This language is applicable to the acts of Congress in the case at bar. Whatever taxes are imposed are but means to the purposes provided by the act.
The legality of those purposes is attacked in the other contentions of appellant. All of the contentions rest upon the correctness of the allegation that the moneys provided to be paid to the railroad companies are for the exclusive use of the companies, 'which is a private use, and not a governmental use.'
The titles of the acts are the best brief summary of their purposes, and those purposes are obviously of public benefit. We do not think that it is necessary to enter into a discussion of the cases which establish this. The scheme of improvement provided by the acts required a removal of the railroads from their situations, large expenditures of money by the companies, and the surrender of substantial rights. These rights are recognized, and their surrender expressed to be part of the consideration of the sums of money paid to the companies. Indeed, there is an element of contract, not only in the changes made, but in the manner and upon the scale which they are required to be made. As remarked by Mr. Justice Morris, speaking for the court of appeals:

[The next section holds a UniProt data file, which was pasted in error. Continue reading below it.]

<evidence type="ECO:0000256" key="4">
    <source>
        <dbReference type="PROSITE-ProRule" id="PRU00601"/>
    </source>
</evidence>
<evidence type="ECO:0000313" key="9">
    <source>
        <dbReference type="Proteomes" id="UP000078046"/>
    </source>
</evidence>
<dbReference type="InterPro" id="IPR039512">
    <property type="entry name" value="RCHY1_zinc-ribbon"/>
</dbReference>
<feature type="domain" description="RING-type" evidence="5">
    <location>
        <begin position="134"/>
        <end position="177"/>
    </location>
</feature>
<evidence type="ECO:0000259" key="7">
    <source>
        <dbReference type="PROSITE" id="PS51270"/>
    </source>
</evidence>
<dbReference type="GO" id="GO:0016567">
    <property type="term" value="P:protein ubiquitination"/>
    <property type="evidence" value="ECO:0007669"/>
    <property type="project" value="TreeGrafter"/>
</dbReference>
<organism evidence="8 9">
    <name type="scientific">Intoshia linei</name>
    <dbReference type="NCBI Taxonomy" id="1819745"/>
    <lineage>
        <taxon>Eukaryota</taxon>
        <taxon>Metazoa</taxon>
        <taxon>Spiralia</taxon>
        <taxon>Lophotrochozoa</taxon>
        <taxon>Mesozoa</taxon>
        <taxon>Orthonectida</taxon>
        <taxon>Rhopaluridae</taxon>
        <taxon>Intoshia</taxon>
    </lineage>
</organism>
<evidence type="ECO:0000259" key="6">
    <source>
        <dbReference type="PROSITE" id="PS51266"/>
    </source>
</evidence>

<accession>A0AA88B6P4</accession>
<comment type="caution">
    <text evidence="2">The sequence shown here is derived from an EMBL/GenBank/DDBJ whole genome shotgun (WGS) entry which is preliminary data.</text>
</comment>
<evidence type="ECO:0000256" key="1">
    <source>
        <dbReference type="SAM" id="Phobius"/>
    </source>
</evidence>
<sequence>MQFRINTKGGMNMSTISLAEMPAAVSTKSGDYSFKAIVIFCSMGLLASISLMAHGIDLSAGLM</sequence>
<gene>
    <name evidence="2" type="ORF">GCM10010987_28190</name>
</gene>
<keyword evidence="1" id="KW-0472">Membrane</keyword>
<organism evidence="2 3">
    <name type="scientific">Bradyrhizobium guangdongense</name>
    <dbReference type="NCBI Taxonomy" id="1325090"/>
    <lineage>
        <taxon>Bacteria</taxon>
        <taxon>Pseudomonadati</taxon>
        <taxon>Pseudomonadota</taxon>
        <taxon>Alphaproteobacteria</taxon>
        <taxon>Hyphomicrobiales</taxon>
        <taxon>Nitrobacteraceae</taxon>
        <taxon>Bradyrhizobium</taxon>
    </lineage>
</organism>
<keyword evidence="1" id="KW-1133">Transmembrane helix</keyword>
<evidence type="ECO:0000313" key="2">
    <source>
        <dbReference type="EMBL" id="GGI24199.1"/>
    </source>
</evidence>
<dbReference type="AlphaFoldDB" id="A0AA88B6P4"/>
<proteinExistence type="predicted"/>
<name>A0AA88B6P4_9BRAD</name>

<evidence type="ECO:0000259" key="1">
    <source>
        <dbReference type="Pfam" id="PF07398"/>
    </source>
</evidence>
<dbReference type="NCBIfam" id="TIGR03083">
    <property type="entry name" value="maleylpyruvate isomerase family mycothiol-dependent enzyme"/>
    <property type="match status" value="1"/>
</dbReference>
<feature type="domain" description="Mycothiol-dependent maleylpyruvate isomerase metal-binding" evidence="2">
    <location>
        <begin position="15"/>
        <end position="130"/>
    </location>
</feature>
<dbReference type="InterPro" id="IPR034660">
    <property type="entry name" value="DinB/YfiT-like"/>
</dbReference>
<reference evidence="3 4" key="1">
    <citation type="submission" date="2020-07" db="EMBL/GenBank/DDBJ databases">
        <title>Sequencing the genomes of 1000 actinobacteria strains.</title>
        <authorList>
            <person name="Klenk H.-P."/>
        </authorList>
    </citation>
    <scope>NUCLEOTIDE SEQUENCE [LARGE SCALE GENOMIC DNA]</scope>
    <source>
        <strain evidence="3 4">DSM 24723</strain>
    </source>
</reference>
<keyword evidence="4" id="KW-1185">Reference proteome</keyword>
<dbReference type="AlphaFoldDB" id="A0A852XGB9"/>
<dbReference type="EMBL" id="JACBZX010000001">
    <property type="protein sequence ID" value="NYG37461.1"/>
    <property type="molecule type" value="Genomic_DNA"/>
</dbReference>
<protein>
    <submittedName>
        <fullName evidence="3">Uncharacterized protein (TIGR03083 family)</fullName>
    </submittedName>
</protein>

Mr. Justice Harlan concurs in the result only.